However, on PBS’ “The News Hour With Jim Lehrer” last night, Mr. Clarke said the Bush administration is trying to create a false September 11 narrative.

“It wasn’t a calm, rational discussion in which [Mr. Bush] said, ‘Look under every rock and do due diligence,’” Mr. Clarke said. “It was a very intimidating message which said, ‘Iraq. Give me a memo about Iraq and 9/11.’”

Dan Bartlett, White House communications director, disputed such characterizations, saying, “I’ve been working with the president for 10 years, and I’ve never been intimidated in one conversation.”

Mr. Clarke said he and other terrorism analysts in the administration told Mr. Bush that “there was no connection” between the September 11 attacks and Saddam, but “that memo was bounced.”

National Security Adviser Condoleeza Rice said on “Fox News” yesterday that Mr. Clarke’s book is an attempt to “read people’s minds” and took umbrage at his contention that she didn’t have much familiarity with al Qaeda as the Bush administration was taking shape in early 2001.

“We had a clear picture of what was going on,” Miss Rice said.

Mr. Clarke, picking up on Clinton-era antiterrorism policies, presented ideas to the new administration of a plan to “roll back the terrorist threat.” But from the first days of his presidency, Mr. Bush wanted to go further, Miss Rice said.

“What the president wanted was a broad plan to get rid of al Qaeda, a real plan for dealing with issues here in the U.S.,” Miss Rice told Fox. “The president wanted a comprehensive plan, and that is not what Dick Clarke gave us.”

As for Mr. Clarke’s contention that his plans for dealing with al Qaeda were ignored, Miss Rice said there was “no reason to have a meeting about five or six ideas” that didn’t meet the president’s antiterrorism goals.

Miss Rice also said on CNN, “I’ll tell you this: Richard Clarke had plenty of opportunities to tell us in the administration that he thought the war on terrorism was moving in the wrong direction, and he chose not to.”

Vice President Dick Cheney said Mr. Clarke’s accusations are not based on inside knowledge. Mr. Cheney told radio host Rush Limbaugh that Mr. Clarke “wasn’t in the loop, frankly, on a lot of this stuff.”

Miss Rice, who spoke on several TV shows yesterday, said Mr. Bush quickly decided to “put Iraq aside” after it was determined that it had no direct link to the terrorist attacks.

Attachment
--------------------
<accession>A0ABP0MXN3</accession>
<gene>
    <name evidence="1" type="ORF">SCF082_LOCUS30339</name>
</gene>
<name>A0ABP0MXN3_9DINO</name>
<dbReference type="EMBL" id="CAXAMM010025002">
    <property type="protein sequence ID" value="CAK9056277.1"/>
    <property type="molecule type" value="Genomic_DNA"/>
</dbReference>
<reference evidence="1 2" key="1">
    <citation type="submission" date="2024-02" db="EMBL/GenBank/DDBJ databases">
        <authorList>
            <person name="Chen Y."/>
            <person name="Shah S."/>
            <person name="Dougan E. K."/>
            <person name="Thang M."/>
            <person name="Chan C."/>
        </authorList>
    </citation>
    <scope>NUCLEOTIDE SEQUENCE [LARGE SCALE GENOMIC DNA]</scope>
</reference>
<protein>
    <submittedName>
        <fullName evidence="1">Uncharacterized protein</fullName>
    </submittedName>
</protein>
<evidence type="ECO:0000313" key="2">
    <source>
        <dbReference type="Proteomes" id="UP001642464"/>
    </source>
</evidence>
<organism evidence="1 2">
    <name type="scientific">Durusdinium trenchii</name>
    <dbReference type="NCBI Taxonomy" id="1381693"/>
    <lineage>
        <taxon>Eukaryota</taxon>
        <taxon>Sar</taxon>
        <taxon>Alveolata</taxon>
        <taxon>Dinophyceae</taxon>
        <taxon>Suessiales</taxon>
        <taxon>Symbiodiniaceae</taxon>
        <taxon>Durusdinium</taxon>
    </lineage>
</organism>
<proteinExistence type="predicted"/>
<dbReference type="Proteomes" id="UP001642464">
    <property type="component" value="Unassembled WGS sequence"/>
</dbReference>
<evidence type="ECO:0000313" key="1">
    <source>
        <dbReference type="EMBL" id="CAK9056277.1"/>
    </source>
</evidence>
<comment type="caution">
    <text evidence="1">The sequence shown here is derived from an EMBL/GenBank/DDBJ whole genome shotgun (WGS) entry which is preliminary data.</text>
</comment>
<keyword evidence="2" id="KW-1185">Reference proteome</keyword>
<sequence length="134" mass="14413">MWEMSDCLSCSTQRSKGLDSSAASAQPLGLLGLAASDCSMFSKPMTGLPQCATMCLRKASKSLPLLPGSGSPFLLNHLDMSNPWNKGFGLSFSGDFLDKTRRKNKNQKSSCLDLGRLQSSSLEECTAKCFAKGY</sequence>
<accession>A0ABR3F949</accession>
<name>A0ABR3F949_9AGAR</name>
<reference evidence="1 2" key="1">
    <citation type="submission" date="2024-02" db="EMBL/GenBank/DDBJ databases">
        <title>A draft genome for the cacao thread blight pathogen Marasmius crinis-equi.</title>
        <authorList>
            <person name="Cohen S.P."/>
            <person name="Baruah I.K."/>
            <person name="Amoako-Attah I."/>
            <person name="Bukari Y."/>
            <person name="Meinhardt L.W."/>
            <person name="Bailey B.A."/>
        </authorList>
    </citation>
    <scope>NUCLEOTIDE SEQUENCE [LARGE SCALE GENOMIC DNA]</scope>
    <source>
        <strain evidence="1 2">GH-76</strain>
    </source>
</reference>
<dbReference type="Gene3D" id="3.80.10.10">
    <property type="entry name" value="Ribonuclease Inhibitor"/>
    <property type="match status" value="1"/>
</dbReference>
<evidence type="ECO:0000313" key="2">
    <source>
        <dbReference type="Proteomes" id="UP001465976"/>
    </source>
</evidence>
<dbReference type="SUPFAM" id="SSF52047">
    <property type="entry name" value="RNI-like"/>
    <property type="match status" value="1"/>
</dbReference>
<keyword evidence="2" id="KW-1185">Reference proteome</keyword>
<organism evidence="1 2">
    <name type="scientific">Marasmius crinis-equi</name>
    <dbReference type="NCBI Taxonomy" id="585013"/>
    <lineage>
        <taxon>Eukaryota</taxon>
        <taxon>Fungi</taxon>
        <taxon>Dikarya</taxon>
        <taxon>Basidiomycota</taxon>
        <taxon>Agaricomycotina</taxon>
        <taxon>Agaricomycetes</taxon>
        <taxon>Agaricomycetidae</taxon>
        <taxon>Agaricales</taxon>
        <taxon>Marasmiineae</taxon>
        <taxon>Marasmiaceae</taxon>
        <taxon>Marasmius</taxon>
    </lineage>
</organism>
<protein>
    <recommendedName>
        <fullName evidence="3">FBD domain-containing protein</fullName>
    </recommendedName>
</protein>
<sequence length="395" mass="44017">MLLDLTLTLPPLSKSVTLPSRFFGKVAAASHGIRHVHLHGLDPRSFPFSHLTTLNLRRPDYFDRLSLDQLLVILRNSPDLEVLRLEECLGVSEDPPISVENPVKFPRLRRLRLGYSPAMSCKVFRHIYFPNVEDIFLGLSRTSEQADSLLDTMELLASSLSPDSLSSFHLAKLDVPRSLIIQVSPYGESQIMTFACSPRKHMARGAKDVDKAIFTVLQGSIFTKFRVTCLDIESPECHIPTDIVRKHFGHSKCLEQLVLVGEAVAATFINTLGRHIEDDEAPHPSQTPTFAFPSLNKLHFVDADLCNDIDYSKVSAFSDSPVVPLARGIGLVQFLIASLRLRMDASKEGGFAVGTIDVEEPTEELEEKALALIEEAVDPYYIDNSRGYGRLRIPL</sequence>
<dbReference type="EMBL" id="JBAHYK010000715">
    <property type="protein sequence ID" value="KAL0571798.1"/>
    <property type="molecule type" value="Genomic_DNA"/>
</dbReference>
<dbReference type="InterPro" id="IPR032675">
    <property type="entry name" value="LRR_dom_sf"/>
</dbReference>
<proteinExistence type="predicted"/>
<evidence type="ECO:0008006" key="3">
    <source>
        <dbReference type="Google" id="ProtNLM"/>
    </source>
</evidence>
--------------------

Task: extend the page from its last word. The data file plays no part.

“Yes, he was concerned about who might have done this,” Miss Rice said on NBC’s “Today,” adding that it was logical “to keep an open mind.”

“Was it al Qaeda, or was it possible that there was some link, for instance, to Iraq, with whom we had a history, including Iraq’s attempt to assassinate former President Bush?” she said.

“I can tell you that when we got to Camp David, it was a map of Afghanistan that was unrolled on the table,” Miss Rice said. “It was a question of what real military options we had in Afghanistan. The discussion of Iraq was simply whether or not it made sense, in the global war on terrorism, to also deal in this period with the threat from Iraq.”

Sen. John Kerry, who is set to oppose Mr. Bush in the presidential election in November, said from his vacation stop in Idaho that “several chapters” of Mr. Clarke’s book are “being FedExed out to me,” and he would “like to read them before I make any comment at all.”

Mr. Clarke is the second former top official to accuse the administration of an unwarranted focus on Iraq. Mr. O’Neill wrote a book that said Mr. Bush planned early in his administration to invade Iraq.

Mr. Clarke also is the second former administration official critical of the president’s policies in Iraq to have close ties to the Kerry presidential campaign.

Mr. Wilson, a former senior director for Africa policy at the National Security Council who accused Mr. Bush of exaggerating Iraq’s nuclear capabilities to win support for the war, has campaigned for Mr. Kerry in at least six states.

Joseph Curl contributed to this article, which is based in part on wire service reports.